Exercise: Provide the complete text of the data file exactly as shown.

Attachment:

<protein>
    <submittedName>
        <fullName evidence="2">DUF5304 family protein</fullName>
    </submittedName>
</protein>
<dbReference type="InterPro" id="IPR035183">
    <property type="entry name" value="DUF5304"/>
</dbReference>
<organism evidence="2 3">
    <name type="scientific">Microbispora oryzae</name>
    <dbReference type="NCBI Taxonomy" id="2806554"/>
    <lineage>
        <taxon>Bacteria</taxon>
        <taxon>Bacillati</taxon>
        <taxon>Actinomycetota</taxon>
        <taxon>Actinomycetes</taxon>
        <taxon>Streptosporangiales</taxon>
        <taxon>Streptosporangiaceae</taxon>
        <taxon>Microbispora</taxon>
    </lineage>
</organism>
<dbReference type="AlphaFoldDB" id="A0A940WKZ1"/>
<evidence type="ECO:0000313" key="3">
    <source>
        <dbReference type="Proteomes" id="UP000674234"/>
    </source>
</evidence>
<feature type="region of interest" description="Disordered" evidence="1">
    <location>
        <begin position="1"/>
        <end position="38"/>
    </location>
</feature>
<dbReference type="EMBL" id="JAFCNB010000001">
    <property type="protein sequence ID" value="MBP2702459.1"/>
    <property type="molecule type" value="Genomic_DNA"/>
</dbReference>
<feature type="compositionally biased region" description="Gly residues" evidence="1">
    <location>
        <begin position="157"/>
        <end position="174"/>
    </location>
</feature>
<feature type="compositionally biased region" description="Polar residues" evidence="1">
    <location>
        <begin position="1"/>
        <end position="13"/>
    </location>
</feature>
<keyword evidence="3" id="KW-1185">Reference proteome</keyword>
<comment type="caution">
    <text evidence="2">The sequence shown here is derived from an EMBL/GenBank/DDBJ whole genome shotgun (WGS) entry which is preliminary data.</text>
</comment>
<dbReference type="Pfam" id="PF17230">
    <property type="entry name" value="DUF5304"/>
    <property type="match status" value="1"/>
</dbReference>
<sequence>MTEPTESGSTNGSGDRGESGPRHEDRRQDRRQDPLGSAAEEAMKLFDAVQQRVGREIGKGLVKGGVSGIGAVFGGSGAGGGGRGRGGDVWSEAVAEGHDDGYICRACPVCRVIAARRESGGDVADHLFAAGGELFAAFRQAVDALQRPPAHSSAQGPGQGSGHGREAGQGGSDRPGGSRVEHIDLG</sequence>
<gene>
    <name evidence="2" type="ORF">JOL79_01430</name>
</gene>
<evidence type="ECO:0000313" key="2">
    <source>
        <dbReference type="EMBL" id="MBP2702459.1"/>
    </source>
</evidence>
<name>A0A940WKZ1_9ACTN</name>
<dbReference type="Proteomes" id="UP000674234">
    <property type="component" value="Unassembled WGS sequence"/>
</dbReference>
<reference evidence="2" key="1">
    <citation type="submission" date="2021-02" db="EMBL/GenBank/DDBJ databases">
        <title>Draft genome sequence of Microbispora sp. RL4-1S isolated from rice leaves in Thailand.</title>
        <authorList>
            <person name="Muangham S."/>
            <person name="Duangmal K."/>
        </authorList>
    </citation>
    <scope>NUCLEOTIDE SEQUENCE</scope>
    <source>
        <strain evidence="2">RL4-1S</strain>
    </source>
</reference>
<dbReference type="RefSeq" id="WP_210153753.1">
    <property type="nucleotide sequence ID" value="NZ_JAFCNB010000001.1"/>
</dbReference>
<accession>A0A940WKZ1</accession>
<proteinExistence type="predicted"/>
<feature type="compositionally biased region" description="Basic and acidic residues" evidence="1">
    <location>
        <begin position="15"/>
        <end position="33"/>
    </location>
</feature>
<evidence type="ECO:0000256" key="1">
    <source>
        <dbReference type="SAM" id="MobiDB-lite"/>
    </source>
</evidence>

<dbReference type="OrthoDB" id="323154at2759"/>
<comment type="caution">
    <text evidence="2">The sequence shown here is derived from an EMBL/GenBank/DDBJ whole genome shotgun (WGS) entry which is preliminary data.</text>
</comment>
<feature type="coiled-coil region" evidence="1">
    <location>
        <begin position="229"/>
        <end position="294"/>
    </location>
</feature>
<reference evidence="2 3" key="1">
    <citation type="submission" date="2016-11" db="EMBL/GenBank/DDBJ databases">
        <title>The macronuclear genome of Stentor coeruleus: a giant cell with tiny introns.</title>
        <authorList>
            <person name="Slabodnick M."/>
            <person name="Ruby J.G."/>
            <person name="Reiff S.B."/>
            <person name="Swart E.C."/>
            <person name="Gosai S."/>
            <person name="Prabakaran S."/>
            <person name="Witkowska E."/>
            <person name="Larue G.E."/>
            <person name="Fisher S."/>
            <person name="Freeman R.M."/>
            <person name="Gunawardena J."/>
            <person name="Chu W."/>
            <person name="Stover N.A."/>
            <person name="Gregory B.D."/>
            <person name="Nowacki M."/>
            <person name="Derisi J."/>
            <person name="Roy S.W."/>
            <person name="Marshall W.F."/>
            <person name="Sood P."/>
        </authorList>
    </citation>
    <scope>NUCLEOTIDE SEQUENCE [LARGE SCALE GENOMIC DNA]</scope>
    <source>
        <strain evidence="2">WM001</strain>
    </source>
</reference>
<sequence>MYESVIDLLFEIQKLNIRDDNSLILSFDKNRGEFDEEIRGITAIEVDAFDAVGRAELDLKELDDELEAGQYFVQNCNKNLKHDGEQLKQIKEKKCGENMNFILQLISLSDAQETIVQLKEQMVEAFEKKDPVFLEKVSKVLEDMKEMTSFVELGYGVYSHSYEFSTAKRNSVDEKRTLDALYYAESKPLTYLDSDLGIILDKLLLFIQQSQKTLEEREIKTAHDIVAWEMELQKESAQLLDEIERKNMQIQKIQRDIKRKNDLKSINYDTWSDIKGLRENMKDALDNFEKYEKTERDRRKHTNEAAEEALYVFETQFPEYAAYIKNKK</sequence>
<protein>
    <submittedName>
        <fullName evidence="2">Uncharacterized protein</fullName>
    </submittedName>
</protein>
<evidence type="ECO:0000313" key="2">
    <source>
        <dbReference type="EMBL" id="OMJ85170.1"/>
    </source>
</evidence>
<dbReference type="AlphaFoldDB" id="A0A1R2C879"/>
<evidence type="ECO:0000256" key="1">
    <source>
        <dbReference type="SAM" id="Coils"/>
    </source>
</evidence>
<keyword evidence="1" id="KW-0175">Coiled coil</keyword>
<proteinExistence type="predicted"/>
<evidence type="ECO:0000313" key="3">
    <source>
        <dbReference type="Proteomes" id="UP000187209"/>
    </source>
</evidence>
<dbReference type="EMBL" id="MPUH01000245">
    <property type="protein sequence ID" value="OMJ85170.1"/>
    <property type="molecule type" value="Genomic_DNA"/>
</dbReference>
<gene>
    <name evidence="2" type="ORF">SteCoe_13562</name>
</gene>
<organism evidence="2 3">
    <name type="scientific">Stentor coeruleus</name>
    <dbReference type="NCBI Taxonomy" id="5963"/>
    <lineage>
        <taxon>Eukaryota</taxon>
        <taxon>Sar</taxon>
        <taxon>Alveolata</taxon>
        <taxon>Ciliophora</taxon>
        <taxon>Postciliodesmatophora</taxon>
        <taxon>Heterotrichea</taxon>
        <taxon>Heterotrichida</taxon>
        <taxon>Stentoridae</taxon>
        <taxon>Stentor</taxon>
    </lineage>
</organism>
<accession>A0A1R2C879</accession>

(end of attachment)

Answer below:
<protein>
    <submittedName>
        <fullName evidence="2">DUF5304 family protein</fullName>
    </submittedName>
</protein>
<dbReference type="InterPro" id="IPR035183">
    <property type="entry name" value="DUF5304"/>
</dbReference>
<organism evidence="2 3">
    <name type="scientific">Microbispora oryzae</name>
    <dbReference type="NCBI Taxonomy" id="2806554"/>
    <lineage>
        <taxon>Bacteria</taxon>
        <taxon>Bacillati</taxon>
        <taxon>Actinomycetota</taxon>
        <taxon>Actinomycetes</taxon>
        <taxon>Streptosporangiales</taxon>
        <taxon>Streptosporangiaceae</taxon>
        <taxon>Microbispora</taxon>
    </lineage>
</organism>
<dbReference type="AlphaFoldDB" id="A0A940WKZ1"/>
<evidence type="ECO:0000313" key="3">
    <source>
        <dbReference type="Proteomes" id="UP000674234"/>
    </source>
</evidence>
<feature type="region of interest" description="Disordered" evidence="1">
    <location>
        <begin position="1"/>
        <end position="38"/>
    </location>
</feature>
<dbReference type="EMBL" id="JAFCNB010000001">
    <property type="protein sequence ID" value="MBP2702459.1"/>
    <property type="molecule type" value="Genomic_DNA"/>
</dbReference>
<feature type="compositionally biased region" description="Gly residues" evidence="1">
    <location>
        <begin position="157"/>
        <end position="174"/>
    </location>
</feature>
<feature type="compositionally biased region" description="Polar residues" evidence="1">
    <location>
        <begin position="1"/>
        <end position="13"/>
    </location>
</feature>
<keyword evidence="3" id="KW-1185">Reference proteome</keyword>
<comment type="caution">
    <text evidence="2">The sequence shown here is derived from an EMBL/GenBank/DDBJ whole genome shotgun (WGS) entry which is preliminary data.</text>
</comment>
<dbReference type="Pfam" id="PF17230">
    <property type="entry name" value="DUF5304"/>
    <property type="match status" value="1"/>
</dbReference>
<sequence>MTEPTESGSTNGSGDRGESGPRHEDRRQDRRQDPLGSAAEEAMKLFDAVQQRVGREIGKGLVKGGVSGIGAVFGGSGAGGGGRGRGGDVWSEAVAEGHDDGYICRACPVCRVIAARRESGGDVADHLFAAGGELFAAFRQAVDALQRPPAHSSAQGPGQGSGHGREAGQGGSDRPGGSRVEHIDLG</sequence>
<gene>
    <name evidence="2" type="ORF">JOL79_01430</name>
</gene>
<evidence type="ECO:0000313" key="2">
    <source>
        <dbReference type="EMBL" id="MBP2702459.1"/>
    </source>
</evidence>
<name>A0A940WKZ1_9ACTN</name>
<dbReference type="Proteomes" id="UP000674234">
    <property type="component" value="Unassembled WGS sequence"/>
</dbReference>
<reference evidence="2" key="1">
    <citation type="submission" date="2021-02" db="EMBL/GenBank/DDBJ databases">
        <title>Draft genome sequence of Microbispora sp. RL4-1S isolated from rice leaves in Thailand.</title>
        <authorList>
            <person name="Muangham S."/>
            <person name="Duangmal K."/>
        </authorList>
    </citation>
    <scope>NUCLEOTIDE SEQUENCE</scope>
    <source>
        <strain evidence="2">RL4-1S</strain>
    </source>
</reference>
<dbReference type="RefSeq" id="WP_210153753.1">
    <property type="nucleotide sequence ID" value="NZ_JAFCNB010000001.1"/>
</dbReference>
<accession>A0A940WKZ1</accession>
<proteinExistence type="predicted"/>
<feature type="compositionally biased region" description="Basic and acidic residues" evidence="1">
    <location>
        <begin position="15"/>
        <end position="33"/>
    </location>
</feature>
<evidence type="ECO:0000256" key="1">
    <source>
        <dbReference type="SAM" id="MobiDB-lite"/>
    </source>
</evidence>

<dbReference type="OrthoDB" id="323154at2759"/>
<comment type="caution">
    <text evidence="2">The sequence shown here is derived from an EMBL/GenBank/DDBJ whole genome shotgun (WGS) entry which is preliminary data.</text>
</comment>
<feature type="coiled-coil region" evidence="1">
    <location>
        <begin position="229"/>
        <end position="294"/>
    </location>
</feature>
<reference evidence="2 3" key="1">
    <citation type="submission" date="2016-11" db="EMBL/GenBank/DDBJ databases">
        <title>The macronuclear genome of Stentor coeruleus: a giant cell with tiny introns.</title>
        <authorList>
            <person name="Slabodnick M."/>
            <person name="Ruby J.G."/>
            <person name="Reiff S.B."/>
            <person name="Swart E.C."/>
            <person name="Gosai S."/>
            <person name="Prabakaran S."/>
            <person name="Witkowska E."/>
            <person name="Larue G.E."/>
            <person name="Fisher S."/>
            <person name="Freeman R.M."/>
            <person name="Gunawardena J."/>
            <person name="Chu W."/>
            <person name="Stover N.A."/>
            <person name="Gregory B.D."/>
            <person name="Nowacki M."/>
            <person name="Derisi J."/>
            <person name="Roy S.W."/>
            <person name="Marshall W.F."/>
            <person name="Sood P."/>
        </authorList>
    </citation>
    <scope>NUCLEOTIDE SEQUENCE [LARGE SCALE GENOMIC DNA]</scope>
    <source>
        <strain evidence="2">WM001</strain>
    </source>
</reference>
<sequence>MYESVIDLLFEIQKLNIRDDNSLILSFDKNRGEFDEEIRGITAIEVDAFDAVGRAELDLKELDDELEAGQYFVQNCNKNLKHDGEQLKQIKEKKCGENMNFILQLISLSDAQETIVQLKEQMVEAFEKKDPVFLEKVSKVLEDMKEMTSFVELGYGVYSHSYEFSTAKRNSVDEKRTLDALYYAESKPLTYLDSDLGIILDKLLLFIQQSQKTLEEREIKTAHDIVAWEMELQKESAQLLDEIERKNMQIQKIQRDIKRKNDLKSINYDTWSDIKGLRENMKDALDNFEKYEKTERDRRKHTNEAAEEALYVFETQFPEYAAYIKNKK</sequence>
<protein>
    <submittedName>
        <fullName evidence="2">Uncharacterized protein</fullName>
    </submittedName>
</protein>
<evidence type="ECO:0000313" key="2">
    <source>
        <dbReference type="EMBL" id="OMJ85170.1"/>
    </source>
</evidence>
<dbReference type="AlphaFoldDB" id="A0A1R2C879"/>
<evidence type="ECO:0000256" key="1">
    <source>
        <dbReference type="SAM" id="Coils"/>
    </source>
</evidence>
<keyword evidence="1" id="KW-0175">Coiled coil</keyword>
<proteinExistence type="predicted"/>
<evidence type="ECO:0000313" key="3">
    <source>
        <dbReference type="Proteomes" id="UP000187209"/>
    </source>
</evidence>
<dbReference type="EMBL" id="MPUH01000245">
    <property type="protein sequence ID" value="OMJ85170.1"/>
    <property type="molecule type" value="Genomic_DNA"/>
</dbReference>
<gene>
    <name evidence="2" type="ORF">SteCoe_13562</name>
</gene>
<organism evidence="2 3">
    <name type="scientific">Stentor coeruleus</name>
    <dbReference type="NCBI Taxonomy" id="5963"/>
    <lineage>
        <taxon>Eukaryota</taxon>
        <taxon>Sar</taxon>
        <taxon>Alveolata</taxon>
        <taxon>Ciliophora</taxon>
        <taxon>Postciliodesmatophora</taxon>
        <taxon>Heterotrichea</taxon>
        <taxon>Heterotrichida</taxon>
        <taxon>Stentoridae</taxon>
        <taxon>Stentor</taxon>
    </lineage>
</organism>
<accession>A0A1R2C879</accession>